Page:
This plan is by no means exhaustive. It will, of course, take more than 100 days to end wars, reinvent institutions, tackle global challenges, reset relationships, and bolster democracy. This plan is designed to be a starting point and a constructive contribution of concrete and actionable ideas, not a rigid prescription. CAP does believe, however, that these ideas go a long way toward reorienting U.S. foreign policy and national security toward a more progressive path.
The past four years, and many before, have demonstrated that the United States needs to take a different approach to the world to better advance our interests and defend our way of life—an approach that prioritizes democratic values, delivers real results for the American people, and tackles big, global challenges head-on. There will be a natural impulse to take an incremental approach during these unprecedented times, but this is precisely the moment to take bold, necessary action. CAP hopes that this plan will contribute to a meaningful shift.
Rebuilding and Rebalancing Our National Security Tools and Institutions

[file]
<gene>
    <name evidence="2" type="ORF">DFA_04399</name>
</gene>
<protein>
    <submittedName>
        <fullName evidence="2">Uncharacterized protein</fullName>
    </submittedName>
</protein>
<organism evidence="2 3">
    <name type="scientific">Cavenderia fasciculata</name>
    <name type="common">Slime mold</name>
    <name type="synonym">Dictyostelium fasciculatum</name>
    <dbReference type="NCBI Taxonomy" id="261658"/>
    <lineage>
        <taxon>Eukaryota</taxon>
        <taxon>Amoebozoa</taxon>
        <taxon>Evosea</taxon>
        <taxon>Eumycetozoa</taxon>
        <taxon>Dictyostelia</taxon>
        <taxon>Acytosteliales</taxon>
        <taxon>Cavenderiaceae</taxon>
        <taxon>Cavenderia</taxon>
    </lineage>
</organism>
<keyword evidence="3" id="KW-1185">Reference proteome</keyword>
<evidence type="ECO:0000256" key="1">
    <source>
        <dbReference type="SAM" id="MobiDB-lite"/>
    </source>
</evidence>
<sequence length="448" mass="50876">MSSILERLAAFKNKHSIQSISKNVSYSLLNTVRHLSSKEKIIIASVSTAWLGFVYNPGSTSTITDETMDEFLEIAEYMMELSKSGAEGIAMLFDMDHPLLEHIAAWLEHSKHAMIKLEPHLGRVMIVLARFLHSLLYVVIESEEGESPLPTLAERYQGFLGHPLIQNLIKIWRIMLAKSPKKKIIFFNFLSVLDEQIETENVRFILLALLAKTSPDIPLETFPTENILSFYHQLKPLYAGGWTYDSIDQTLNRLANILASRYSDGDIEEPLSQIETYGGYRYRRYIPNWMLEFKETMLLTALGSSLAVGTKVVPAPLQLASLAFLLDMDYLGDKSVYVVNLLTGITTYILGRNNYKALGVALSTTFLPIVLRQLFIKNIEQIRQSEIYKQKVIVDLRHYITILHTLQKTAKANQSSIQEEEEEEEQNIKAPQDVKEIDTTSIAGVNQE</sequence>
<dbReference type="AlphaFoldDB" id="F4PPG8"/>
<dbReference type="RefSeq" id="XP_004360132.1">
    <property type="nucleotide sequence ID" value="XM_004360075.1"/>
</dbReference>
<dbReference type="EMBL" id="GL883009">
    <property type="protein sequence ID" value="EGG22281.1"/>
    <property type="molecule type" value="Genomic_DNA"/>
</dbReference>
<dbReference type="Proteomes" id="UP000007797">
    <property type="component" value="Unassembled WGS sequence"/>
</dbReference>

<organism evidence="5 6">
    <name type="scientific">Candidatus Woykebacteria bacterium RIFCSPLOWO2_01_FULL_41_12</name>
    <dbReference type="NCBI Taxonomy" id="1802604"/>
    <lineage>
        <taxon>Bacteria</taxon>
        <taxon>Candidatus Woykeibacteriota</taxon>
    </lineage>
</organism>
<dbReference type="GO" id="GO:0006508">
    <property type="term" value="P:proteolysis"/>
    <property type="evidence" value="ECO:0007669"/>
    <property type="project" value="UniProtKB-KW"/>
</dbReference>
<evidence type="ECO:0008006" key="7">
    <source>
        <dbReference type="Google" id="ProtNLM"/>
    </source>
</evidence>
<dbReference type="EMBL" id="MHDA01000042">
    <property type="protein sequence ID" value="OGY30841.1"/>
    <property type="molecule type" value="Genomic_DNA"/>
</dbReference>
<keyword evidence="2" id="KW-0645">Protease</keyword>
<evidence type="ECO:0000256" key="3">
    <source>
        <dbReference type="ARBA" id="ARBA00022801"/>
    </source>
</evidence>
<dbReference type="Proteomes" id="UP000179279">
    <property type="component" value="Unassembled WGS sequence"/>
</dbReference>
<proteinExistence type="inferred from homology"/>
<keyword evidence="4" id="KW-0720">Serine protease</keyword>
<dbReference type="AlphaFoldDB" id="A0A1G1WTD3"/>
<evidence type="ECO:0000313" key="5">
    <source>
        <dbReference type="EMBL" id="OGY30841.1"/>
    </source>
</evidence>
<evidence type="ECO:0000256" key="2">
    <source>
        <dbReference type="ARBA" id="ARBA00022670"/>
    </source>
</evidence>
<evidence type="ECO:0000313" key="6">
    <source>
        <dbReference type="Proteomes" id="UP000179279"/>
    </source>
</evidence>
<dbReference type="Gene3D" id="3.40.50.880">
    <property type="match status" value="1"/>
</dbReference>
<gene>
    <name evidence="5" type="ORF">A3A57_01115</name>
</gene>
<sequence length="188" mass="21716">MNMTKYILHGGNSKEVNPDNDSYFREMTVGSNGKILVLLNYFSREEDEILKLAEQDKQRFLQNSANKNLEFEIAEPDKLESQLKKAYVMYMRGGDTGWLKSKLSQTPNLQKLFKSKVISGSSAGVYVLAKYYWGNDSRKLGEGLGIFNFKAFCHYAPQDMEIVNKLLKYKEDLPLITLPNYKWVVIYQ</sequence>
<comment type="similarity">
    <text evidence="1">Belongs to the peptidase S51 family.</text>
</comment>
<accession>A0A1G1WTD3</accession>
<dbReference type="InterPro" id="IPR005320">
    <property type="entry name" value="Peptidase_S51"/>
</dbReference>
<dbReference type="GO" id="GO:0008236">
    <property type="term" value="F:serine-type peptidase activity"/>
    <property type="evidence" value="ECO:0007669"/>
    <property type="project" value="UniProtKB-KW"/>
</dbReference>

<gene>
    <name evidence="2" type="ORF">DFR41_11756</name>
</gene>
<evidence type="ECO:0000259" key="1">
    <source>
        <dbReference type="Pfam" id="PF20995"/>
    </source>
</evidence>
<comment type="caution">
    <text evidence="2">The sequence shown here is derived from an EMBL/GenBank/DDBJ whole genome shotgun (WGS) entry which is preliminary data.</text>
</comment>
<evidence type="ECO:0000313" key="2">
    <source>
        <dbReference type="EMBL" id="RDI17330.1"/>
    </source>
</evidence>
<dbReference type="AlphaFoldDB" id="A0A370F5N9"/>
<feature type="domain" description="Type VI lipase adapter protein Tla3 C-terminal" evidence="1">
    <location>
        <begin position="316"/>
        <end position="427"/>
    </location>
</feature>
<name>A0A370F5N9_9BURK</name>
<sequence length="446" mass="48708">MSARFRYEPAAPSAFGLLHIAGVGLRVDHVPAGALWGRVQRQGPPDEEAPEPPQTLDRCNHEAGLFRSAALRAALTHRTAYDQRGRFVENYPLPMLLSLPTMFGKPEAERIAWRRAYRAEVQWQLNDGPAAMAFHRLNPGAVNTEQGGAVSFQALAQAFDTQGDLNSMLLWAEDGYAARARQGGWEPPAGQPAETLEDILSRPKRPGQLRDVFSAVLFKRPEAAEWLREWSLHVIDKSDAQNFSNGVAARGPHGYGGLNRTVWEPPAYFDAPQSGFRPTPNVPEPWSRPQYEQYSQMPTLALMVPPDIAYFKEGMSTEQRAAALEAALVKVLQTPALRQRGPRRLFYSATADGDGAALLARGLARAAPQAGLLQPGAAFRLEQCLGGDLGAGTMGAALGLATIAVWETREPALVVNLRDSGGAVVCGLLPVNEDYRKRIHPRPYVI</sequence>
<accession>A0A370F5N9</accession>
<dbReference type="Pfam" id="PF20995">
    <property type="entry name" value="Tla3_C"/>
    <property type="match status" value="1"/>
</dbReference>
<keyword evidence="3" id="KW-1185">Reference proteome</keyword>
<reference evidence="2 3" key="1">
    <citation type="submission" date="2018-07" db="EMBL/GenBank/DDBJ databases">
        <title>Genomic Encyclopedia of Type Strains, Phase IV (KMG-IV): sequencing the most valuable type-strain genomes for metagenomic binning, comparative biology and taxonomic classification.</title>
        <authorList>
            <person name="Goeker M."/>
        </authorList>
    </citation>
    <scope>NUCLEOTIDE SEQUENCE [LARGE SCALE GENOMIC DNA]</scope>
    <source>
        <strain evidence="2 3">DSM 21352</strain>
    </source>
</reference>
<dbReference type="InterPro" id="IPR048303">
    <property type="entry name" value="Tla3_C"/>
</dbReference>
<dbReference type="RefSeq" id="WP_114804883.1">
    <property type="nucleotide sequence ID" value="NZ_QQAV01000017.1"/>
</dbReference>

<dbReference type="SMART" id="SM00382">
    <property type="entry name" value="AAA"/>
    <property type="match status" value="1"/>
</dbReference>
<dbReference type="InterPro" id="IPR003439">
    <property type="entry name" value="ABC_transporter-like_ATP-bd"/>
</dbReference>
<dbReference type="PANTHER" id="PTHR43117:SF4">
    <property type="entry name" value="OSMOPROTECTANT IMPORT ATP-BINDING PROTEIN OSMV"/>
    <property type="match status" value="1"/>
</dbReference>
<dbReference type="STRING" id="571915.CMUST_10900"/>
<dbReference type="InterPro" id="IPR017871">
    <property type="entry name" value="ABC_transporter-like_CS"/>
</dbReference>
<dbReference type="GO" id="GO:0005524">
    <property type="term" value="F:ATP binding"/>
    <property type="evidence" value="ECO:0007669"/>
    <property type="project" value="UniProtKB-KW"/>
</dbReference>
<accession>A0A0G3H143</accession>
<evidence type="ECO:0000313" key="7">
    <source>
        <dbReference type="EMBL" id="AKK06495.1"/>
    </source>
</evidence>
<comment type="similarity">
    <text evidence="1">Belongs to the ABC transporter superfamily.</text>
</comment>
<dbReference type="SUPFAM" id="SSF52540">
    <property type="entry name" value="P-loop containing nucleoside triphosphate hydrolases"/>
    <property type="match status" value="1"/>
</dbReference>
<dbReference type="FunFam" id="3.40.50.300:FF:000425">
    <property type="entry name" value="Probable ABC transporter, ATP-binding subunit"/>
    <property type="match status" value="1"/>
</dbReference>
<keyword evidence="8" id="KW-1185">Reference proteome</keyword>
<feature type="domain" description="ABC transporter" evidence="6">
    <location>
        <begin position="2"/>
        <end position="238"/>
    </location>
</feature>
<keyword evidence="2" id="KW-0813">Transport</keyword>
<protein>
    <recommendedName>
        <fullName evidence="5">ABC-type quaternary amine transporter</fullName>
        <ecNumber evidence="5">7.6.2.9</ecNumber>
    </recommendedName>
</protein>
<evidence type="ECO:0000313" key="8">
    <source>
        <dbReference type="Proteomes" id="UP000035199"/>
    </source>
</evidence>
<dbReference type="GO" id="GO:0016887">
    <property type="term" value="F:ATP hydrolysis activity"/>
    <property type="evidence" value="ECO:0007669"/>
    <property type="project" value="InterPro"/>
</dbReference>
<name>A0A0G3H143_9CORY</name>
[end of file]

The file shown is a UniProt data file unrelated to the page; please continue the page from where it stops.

Today’s U.S. foreign policy tools and institutions are in serious need of repair. At the same time, America’s overreliance on the military to solve most problems is increasingly disconnected from the national security challenges we face. It is time to reexamine what it means to keep America safe and what we need from our national security institutions to do so. This chapter lays out recommendations to rebuild and restore trust in our national security institutions and rebalance our national security tools to end the cycle of overreliance on the armed forces to manage problems that should be handled by civilian agencies.
Read the full chapter here.